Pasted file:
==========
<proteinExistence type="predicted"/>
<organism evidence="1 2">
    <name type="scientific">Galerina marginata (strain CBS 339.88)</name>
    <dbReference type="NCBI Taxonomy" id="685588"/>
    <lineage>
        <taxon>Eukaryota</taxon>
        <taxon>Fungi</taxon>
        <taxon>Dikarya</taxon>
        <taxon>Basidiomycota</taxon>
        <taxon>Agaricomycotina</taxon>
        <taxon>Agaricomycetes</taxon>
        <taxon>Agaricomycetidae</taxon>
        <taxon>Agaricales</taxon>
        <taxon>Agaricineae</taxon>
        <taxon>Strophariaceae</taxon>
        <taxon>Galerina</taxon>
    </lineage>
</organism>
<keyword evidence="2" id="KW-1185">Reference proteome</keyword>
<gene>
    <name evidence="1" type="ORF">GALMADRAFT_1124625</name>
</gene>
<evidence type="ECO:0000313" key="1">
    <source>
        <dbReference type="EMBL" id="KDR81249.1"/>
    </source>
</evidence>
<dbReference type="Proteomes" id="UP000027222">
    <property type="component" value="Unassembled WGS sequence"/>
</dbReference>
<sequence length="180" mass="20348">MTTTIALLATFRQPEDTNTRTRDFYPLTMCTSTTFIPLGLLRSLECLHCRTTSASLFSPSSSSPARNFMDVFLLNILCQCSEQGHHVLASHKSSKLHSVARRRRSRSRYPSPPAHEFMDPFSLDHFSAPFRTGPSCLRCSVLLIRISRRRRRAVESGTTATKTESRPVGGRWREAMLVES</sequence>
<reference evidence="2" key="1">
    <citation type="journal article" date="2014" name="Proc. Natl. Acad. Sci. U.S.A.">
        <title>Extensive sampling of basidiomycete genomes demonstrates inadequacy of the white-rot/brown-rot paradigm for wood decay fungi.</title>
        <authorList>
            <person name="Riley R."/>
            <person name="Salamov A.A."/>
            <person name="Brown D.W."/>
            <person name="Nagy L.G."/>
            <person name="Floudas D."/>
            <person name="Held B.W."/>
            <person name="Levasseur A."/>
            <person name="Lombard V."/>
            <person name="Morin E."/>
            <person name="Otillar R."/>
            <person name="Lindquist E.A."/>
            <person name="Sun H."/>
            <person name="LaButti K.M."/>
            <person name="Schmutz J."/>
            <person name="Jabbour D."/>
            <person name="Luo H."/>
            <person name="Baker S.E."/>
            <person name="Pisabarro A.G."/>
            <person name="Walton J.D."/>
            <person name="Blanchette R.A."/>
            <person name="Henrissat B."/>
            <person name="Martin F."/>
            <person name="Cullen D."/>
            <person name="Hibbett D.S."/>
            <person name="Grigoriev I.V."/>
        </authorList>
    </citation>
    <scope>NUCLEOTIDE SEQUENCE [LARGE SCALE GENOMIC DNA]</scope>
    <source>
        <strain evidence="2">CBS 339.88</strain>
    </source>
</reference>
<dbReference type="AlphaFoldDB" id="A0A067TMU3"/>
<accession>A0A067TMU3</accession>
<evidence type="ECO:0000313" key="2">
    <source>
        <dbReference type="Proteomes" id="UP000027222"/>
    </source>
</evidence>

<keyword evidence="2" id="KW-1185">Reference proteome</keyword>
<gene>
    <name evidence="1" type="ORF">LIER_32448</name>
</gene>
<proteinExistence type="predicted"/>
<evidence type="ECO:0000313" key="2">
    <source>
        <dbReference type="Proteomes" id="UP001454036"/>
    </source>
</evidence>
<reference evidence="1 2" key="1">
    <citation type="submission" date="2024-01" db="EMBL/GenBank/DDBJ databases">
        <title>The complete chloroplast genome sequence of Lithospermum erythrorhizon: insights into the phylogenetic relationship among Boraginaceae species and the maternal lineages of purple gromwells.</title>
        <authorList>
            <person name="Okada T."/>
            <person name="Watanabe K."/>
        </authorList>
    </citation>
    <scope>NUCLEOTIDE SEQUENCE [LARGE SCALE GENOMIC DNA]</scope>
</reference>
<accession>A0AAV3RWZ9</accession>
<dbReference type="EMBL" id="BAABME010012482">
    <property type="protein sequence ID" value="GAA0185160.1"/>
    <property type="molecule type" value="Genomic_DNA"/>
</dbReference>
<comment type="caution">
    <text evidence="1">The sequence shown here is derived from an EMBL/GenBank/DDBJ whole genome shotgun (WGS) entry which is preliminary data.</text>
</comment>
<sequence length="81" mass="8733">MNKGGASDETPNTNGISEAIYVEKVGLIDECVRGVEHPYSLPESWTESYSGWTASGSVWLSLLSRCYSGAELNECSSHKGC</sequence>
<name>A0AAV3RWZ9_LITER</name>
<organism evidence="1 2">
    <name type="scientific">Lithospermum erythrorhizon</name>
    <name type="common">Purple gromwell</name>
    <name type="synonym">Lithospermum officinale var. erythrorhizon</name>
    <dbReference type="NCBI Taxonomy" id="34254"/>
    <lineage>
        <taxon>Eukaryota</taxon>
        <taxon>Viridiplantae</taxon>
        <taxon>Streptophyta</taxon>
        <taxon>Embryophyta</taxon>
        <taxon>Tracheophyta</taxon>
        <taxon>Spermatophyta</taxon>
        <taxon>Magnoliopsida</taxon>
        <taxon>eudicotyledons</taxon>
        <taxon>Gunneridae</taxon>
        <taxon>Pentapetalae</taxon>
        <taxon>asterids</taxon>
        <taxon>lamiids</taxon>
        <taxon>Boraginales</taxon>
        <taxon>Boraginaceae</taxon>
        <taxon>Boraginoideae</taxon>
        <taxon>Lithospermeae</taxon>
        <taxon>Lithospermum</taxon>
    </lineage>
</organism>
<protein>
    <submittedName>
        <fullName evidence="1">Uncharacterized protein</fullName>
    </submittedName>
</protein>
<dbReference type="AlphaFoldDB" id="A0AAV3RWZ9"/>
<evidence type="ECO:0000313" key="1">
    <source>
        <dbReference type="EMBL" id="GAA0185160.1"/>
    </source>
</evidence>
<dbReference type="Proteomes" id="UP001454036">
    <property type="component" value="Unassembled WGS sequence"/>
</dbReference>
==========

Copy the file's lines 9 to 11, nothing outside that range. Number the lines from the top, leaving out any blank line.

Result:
        <taxon>Basidiomycota</taxon>
        <taxon>Agaricomycotina</taxon>
        <taxon>Agaricomycetes</taxon>